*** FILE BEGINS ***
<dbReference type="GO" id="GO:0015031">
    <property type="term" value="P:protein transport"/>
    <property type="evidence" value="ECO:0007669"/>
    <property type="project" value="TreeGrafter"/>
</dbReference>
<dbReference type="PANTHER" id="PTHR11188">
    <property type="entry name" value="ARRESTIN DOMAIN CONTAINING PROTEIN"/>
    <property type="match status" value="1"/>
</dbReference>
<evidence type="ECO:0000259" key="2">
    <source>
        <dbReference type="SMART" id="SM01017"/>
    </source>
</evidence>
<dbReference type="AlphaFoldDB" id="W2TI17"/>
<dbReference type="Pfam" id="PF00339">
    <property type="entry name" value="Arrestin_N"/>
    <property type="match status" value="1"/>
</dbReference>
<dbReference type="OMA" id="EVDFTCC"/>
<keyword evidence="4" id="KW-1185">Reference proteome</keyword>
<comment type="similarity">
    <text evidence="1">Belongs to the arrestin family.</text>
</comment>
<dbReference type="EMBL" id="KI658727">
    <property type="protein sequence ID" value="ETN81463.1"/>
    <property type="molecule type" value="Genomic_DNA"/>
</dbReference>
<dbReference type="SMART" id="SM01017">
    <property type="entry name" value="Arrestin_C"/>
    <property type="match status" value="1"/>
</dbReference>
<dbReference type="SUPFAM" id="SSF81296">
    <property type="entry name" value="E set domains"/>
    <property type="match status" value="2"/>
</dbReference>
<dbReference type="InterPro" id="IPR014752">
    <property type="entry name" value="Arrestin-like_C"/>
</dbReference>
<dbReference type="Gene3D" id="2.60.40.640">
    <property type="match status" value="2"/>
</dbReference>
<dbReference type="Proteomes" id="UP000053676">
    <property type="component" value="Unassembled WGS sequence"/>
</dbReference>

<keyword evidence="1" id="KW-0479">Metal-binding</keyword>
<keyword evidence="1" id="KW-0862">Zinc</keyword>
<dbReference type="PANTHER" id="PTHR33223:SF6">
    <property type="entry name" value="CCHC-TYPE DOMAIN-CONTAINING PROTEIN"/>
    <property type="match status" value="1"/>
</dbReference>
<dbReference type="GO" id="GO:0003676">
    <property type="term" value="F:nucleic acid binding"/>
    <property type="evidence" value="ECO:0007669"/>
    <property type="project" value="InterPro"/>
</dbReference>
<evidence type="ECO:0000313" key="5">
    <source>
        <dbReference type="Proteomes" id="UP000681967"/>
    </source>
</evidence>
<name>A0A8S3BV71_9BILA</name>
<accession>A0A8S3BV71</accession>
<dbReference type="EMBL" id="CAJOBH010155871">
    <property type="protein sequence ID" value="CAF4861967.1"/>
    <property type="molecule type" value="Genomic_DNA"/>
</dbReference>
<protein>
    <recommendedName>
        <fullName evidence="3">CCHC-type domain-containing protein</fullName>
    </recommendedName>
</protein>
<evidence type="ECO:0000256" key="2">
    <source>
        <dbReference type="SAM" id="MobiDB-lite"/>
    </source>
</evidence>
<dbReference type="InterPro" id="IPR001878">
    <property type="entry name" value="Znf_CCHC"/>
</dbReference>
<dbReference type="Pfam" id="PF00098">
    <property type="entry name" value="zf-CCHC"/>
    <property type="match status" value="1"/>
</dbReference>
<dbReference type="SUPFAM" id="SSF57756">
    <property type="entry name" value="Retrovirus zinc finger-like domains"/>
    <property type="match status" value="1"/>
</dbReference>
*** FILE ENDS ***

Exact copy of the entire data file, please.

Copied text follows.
<dbReference type="GO" id="GO:0015031">
    <property type="term" value="P:protein transport"/>
    <property type="evidence" value="ECO:0007669"/>
    <property type="project" value="TreeGrafter"/>
</dbReference>
<dbReference type="PANTHER" id="PTHR11188">
    <property type="entry name" value="ARRESTIN DOMAIN CONTAINING PROTEIN"/>
    <property type="match status" value="1"/>
</dbReference>
<evidence type="ECO:0000259" key="2">
    <source>
        <dbReference type="SMART" id="SM01017"/>
    </source>
</evidence>
<dbReference type="AlphaFoldDB" id="W2TI17"/>
<dbReference type="Pfam" id="PF00339">
    <property type="entry name" value="Arrestin_N"/>
    <property type="match status" value="1"/>
</dbReference>
<dbReference type="OMA" id="EVDFTCC"/>
<keyword evidence="4" id="KW-1185">Reference proteome</keyword>
<comment type="similarity">
    <text evidence="1">Belongs to the arrestin family.</text>
</comment>
<dbReference type="EMBL" id="KI658727">
    <property type="protein sequence ID" value="ETN81463.1"/>
    <property type="molecule type" value="Genomic_DNA"/>
</dbReference>
<dbReference type="SMART" id="SM01017">
    <property type="entry name" value="Arrestin_C"/>
    <property type="match status" value="1"/>
</dbReference>
<dbReference type="SUPFAM" id="SSF81296">
    <property type="entry name" value="E set domains"/>
    <property type="match status" value="2"/>
</dbReference>
<dbReference type="InterPro" id="IPR014752">
    <property type="entry name" value="Arrestin-like_C"/>
</dbReference>
<dbReference type="Gene3D" id="2.60.40.640">
    <property type="match status" value="2"/>
</dbReference>
<dbReference type="Proteomes" id="UP000053676">
    <property type="component" value="Unassembled WGS sequence"/>
</dbReference>

<keyword evidence="1" id="KW-0479">Metal-binding</keyword>
<keyword evidence="1" id="KW-0862">Zinc</keyword>
<dbReference type="PANTHER" id="PTHR33223:SF6">
    <property type="entry name" value="CCHC-TYPE DOMAIN-CONTAINING PROTEIN"/>
    <property type="match status" value="1"/>
</dbReference>
<dbReference type="GO" id="GO:0003676">
    <property type="term" value="F:nucleic acid binding"/>
    <property type="evidence" value="ECO:0007669"/>
    <property type="project" value="InterPro"/>
</dbReference>
<evidence type="ECO:0000313" key="5">
    <source>
        <dbReference type="Proteomes" id="UP000681967"/>
    </source>
</evidence>
<name>A0A8S3BV71_9BILA</name>
<accession>A0A8S3BV71</accession>
<dbReference type="EMBL" id="CAJOBH010155871">
    <property type="protein sequence ID" value="CAF4861967.1"/>
    <property type="molecule type" value="Genomic_DNA"/>
</dbReference>
<protein>
    <recommendedName>
        <fullName evidence="3">CCHC-type domain-containing protein</fullName>
    </recommendedName>
</protein>
<evidence type="ECO:0000256" key="2">
    <source>
        <dbReference type="SAM" id="MobiDB-lite"/>
    </source>
</evidence>
<dbReference type="InterPro" id="IPR001878">
    <property type="entry name" value="Znf_CCHC"/>
</dbReference>
<dbReference type="Pfam" id="PF00098">
    <property type="entry name" value="zf-CCHC"/>
    <property type="match status" value="1"/>
</dbReference>
<dbReference type="SUPFAM" id="SSF57756">
    <property type="entry name" value="Retrovirus zinc finger-like domains"/>
    <property type="match status" value="1"/>
</dbReference>